When I were a lad it was considered preferable, I think the US influence in TV and t'internet from the '90s onward, where "coloured" has a more problematic history has changed the prevailing view.
"Black" never seemed suitable in northern England in the '80s as those of a darker ethnicity were more light brown and if you wanted to be offensive there were plenty of more offensive words than "coloured".
Language changes fast these days.
>"The dog wags it is tail" and "The dog wags it has tail" make no sense.
A bit too simplistic, the ban on the possessive apostrophe on "it" is arbitrary.
Let us consider the dog's tail, its tail wags.
The "it" is the dog, but while the dog gets the possessive apostrophe the dog as it doesn't.
No doubt I have broken numerous rules of grammar and speeling but in my defence I am not correcting but expanding upon the problem.
One day everyone will run Linux, and then all the viruses will target Linux.
I do wonder about these people who seem to think Linux has some kind of magical power that protects it.
In the UK the "buzzword" laws are often actually just amendments to existing law, some of it is naturally marketing, we have after all, elected a marketing man as PM.
Regarding photos and permission I wouldn't like to see the day when a photo of an MP in his jim-jams with his nob out would be barred from publication, at the same time it's clearly extortion to demand money from him under threat of doing so.
I guess another vote for doing this creep under extortion laws from me then.
Yes, newer versions are better than older versions is a marketing ploy.
I'm not sure about your 32bn, I think that's from the article for US consumers of facebook, so should be 3 or 4 times higher for TV and most TV has advertising as well as a subscription so the 50p is too low (although it seems a little high in the first place).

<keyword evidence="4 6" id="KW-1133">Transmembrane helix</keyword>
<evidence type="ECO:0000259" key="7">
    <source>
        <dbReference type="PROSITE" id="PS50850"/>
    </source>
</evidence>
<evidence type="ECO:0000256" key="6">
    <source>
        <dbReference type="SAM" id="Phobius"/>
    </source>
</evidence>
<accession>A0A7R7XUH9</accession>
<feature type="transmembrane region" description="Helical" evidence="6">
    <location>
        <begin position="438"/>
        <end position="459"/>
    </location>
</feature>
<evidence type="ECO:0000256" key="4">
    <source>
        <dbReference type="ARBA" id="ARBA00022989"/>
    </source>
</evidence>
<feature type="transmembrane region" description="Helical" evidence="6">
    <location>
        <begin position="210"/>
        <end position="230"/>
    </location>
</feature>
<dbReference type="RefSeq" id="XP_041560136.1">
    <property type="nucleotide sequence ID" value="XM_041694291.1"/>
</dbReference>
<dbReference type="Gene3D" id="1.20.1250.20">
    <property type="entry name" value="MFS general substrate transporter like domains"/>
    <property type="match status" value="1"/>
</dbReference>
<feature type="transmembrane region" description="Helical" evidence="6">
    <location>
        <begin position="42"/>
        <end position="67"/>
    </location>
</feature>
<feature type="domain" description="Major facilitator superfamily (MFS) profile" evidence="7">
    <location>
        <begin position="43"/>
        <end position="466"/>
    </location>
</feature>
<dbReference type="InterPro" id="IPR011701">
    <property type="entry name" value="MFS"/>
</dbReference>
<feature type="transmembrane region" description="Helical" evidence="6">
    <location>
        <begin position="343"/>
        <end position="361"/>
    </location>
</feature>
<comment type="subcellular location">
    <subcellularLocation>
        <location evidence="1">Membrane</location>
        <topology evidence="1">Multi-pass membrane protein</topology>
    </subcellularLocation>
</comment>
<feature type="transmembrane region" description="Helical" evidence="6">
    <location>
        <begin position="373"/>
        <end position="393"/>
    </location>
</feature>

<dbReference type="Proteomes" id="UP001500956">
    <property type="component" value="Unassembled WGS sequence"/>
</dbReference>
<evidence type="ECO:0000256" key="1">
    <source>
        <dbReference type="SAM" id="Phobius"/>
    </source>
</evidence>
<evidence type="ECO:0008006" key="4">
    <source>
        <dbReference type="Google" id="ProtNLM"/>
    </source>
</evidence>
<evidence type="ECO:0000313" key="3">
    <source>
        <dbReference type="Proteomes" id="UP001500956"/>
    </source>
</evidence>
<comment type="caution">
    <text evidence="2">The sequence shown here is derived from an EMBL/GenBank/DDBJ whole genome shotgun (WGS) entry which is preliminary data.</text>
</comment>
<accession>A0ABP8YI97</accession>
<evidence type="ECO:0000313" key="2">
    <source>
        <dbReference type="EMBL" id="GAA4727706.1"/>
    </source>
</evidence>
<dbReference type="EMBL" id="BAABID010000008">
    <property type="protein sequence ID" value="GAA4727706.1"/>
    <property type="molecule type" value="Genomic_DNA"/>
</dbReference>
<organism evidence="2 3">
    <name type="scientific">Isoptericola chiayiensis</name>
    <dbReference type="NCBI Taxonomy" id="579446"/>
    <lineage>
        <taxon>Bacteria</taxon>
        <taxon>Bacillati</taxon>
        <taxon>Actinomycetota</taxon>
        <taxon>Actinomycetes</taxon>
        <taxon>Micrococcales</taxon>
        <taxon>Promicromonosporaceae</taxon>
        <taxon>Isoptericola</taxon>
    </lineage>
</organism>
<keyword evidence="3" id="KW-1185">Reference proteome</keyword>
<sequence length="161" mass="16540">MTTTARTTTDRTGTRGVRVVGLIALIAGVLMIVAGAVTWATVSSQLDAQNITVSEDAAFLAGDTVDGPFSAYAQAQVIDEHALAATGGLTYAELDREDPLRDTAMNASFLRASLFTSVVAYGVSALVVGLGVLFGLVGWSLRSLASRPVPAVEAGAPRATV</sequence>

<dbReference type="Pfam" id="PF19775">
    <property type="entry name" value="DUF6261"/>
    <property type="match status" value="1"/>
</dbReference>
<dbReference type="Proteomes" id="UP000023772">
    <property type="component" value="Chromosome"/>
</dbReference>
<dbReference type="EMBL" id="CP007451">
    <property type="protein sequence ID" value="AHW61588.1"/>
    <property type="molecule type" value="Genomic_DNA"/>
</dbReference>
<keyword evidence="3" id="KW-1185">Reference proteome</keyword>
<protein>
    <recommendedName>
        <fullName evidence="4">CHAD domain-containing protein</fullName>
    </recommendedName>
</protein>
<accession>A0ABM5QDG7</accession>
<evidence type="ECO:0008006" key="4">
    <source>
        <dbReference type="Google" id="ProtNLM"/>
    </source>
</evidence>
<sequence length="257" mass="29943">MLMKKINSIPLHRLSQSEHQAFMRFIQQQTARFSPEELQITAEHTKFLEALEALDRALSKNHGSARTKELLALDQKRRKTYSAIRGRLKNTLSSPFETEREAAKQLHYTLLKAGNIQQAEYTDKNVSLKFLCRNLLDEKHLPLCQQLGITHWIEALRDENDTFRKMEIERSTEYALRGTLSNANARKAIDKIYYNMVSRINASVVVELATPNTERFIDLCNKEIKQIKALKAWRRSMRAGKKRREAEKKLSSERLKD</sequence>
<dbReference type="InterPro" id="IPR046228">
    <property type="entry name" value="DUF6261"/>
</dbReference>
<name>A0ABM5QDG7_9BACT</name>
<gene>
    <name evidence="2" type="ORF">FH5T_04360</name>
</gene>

In all, I think the TV figure would come out at more than $250bn around 20 times the value of facebook to the world.
I have my doubts on both.
Facebook is in fact no different to TV, it's entertainment funded by ads, people actually pay for TV full of adverts too of course, on top of the advertising.
So if we did the same calculation average american spending 8 hours a day watching TV, then presumably TV comes in as more beneficial to the human race than the entirety of Europe?
Facebook, is no different to other forms of entertainment and can be valued in exactly the same way.
That's how I read it too..
>As a good first approximation - zero.
Not sure about this, when you design for lower performance there's a cascade of things that get smaller, lighter and cheaper and then because the whole is smaller and lighter you can go smaller and lighter again.
Think tyres, brakes, suspension, drive-shafts all that stuff doesn't need to be as big if the power is lower.
On the other hand you don't want to spend 100k to drive the electrified equivalent of a 2CV.
If you gave that a flight deck you could fly Typhoons off it without a catapult...
Not sure about this, if my machine has been off for a while and I turn it on, then the clock corrects much faster than your statement would imply.
Similarly we get an hour change twice a year which also happens nice and quickly.
...but if the client doesn't deal with it like that then the clock is wrong until ntp corrects it using the normal mechanism.
In normal use computer clocks drift and will regularly get 1 second corrections, things like Amadeus may well be second sensitive with carefully synchronised real time clocks everywhere but for most systems this will happen frequently and probably with larger amounts.
>Last time I checked - North Korea was a third world country without high speed internet links.
>The country has some broadband infrastructure, including fiber optic links between major institutions producing nationwide speeds of up to 2.5 Gbit/s. (Wikipedia)
Seems pretty good for the 20 or so people allowed to use the link...
Is high speed required for this anyway?
Yes, win 8 and it's really just the application menu, the other gubbins is pretty much the same as 7.
Linux is a fine OS, but an OS is more than an app menu, and I want to run windows games at home and I need vis. studio for work (not my decision).
My telly has a linux box attached, I very rarely use the app menu on that either.